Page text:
This is why Sandbox players and Linear players clash so much. The mindsets are totally different and we really dont have a whole lot of insight or information to share. Our gaming styles are completely different. What would work for a linear MMO would be a disaster in a sandbox usually. Vice versa.

 

Death Penalty -

Both types might include a death penalty to get a risk/reward system happening. In a sandbox MMORPG though, they are more likely to explain death and make it logical. In eve online, death is explained via clones. A harsh DP is more likely to emerge in a sandbox mmorpg in which is trying to pursue a more realistic economy. In a linear MMO- emphasis on economy is downplayed. The best gear is earned from dungeons and raids. Therefore, the need for a harsh DP is less sustained.

 

Player vs Environment -

This is much more emphasized in a linear MMO because this model strongly relies on the "carrot chase". Loot is just really another form of vertical progression. These types of games are also much more likely to pursue "Instant Gratification" and other material items.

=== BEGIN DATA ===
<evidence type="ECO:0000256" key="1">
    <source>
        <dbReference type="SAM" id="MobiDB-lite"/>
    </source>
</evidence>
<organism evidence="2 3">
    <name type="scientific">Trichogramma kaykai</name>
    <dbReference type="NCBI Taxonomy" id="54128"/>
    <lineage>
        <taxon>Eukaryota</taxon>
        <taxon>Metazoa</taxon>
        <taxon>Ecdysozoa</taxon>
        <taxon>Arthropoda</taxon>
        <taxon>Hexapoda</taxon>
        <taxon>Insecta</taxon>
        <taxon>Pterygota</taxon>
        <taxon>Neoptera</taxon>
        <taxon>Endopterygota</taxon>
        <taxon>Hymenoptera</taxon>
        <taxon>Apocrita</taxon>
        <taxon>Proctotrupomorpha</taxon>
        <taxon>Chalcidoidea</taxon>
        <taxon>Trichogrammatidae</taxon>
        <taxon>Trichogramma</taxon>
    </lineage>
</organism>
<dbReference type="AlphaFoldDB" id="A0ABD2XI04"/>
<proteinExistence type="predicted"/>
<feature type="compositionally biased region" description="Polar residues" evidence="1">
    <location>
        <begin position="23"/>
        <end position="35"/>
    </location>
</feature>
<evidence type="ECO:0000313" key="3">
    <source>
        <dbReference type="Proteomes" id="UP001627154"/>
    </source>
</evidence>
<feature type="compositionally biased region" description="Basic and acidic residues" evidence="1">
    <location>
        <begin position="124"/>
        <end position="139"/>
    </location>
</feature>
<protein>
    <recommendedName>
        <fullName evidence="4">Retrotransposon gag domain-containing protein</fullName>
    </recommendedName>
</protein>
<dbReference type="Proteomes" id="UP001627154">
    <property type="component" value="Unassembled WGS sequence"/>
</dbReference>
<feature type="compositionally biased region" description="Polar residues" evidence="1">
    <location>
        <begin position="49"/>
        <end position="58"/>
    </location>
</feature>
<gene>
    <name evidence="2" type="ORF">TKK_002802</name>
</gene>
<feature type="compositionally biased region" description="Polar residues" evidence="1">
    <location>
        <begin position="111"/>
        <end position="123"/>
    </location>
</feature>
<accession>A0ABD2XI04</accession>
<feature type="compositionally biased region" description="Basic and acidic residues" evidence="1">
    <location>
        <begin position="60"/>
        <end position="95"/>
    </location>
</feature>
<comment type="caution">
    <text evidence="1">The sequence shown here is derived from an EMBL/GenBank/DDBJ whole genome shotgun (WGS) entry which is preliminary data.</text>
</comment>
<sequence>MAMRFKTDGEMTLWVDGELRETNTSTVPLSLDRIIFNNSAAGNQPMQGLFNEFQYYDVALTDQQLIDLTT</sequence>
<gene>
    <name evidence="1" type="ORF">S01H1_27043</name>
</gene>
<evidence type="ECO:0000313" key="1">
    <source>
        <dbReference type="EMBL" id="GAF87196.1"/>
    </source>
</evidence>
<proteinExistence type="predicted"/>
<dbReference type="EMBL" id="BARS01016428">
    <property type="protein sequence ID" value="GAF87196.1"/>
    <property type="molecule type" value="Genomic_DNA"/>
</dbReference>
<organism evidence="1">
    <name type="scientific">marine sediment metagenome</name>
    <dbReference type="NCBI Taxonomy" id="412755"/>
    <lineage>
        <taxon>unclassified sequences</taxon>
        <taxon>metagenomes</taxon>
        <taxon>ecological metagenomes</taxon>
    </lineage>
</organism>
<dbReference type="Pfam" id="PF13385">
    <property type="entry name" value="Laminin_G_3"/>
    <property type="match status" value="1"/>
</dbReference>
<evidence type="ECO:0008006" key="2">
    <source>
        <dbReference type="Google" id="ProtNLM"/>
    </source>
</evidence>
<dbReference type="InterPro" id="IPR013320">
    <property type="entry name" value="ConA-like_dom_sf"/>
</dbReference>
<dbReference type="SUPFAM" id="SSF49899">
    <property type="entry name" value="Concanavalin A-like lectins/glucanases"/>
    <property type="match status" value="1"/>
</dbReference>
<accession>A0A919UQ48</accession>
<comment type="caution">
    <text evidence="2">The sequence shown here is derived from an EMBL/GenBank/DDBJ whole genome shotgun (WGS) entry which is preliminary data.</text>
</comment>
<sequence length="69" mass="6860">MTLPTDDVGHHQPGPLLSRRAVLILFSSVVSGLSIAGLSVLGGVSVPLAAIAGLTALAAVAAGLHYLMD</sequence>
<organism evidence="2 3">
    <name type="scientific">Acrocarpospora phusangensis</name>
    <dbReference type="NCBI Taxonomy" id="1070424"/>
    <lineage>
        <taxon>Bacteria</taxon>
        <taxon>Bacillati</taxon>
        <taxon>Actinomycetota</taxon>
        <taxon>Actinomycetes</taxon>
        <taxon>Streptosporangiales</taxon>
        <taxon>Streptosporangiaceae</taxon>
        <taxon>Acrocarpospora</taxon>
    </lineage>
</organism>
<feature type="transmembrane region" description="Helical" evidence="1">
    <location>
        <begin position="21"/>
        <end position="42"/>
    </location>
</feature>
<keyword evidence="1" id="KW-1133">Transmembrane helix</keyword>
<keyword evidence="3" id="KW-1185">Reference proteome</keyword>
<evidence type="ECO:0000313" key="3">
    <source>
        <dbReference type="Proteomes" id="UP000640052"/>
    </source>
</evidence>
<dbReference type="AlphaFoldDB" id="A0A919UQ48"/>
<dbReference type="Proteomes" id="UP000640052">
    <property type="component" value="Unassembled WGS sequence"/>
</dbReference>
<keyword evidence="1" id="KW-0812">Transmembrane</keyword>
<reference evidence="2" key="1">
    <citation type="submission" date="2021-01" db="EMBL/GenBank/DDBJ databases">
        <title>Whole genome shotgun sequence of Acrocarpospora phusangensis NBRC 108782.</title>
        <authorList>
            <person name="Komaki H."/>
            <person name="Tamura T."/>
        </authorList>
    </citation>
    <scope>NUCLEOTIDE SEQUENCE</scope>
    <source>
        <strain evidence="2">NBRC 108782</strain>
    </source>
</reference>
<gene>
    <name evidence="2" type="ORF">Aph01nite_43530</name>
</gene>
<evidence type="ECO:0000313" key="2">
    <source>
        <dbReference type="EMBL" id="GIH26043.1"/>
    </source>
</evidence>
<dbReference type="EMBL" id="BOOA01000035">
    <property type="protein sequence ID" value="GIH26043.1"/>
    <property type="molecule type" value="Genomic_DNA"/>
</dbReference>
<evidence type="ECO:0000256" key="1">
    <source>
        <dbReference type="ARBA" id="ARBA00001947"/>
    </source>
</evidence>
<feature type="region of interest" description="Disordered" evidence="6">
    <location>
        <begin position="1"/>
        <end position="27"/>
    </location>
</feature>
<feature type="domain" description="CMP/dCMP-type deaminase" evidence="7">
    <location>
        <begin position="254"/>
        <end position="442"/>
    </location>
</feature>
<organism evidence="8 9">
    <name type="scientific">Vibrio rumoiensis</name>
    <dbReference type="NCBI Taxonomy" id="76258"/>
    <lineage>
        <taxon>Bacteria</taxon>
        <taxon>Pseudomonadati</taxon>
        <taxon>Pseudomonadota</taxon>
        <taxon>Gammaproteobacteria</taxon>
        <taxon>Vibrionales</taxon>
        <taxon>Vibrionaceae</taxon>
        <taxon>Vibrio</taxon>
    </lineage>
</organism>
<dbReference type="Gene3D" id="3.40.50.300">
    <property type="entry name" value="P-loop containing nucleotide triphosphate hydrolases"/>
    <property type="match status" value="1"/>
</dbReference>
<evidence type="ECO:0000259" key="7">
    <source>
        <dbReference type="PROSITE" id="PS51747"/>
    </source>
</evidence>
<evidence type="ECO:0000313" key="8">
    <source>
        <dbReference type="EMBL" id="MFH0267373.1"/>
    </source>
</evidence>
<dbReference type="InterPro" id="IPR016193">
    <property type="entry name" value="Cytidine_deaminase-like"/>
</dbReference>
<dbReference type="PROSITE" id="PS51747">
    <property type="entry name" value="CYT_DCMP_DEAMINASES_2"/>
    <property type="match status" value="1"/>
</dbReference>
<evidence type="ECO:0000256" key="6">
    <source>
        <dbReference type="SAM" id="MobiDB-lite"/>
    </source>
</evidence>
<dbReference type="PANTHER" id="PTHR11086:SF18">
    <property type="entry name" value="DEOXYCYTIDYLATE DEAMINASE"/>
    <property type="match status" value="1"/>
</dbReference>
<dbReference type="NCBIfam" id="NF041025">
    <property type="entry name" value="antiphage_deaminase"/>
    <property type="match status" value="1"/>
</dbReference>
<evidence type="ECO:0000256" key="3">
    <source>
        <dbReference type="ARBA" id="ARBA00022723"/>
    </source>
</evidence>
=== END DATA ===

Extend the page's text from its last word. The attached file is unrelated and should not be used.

PvE is much more emphasized here because Developers view "Levels" as somewhat counterproductive to PVP. The presence of Levels is what will cause the harsh division between PVE/PVP as well since newbie players are helpless

In a sandbox title, levels probably wont exist (Starport) or they pursue the motto "All items are created equal". So, a newbie in a sandbox game can partner up with other newbies and kill a vet like we see in EVE Online / Starport. In a linear MMO this just cant happen

There is no way for PVP to provide a rich experience in such a model without the heavy use of Instancing, Arenas, and other venues. PVP will more then likely be partitioned by Levels / Rank to keep the competition fair. Fairness, ironically, is what the goal is for linear MMOs.

 

Grouping -

Grouping can actually flourish much better in sandbox games. Due to the natural restrictions, there is not a hard rigid defined group limit. So the more the merrier. We have lost our "sports gaming" feel we have in Linear MMOs in which we can only bring a set number of players.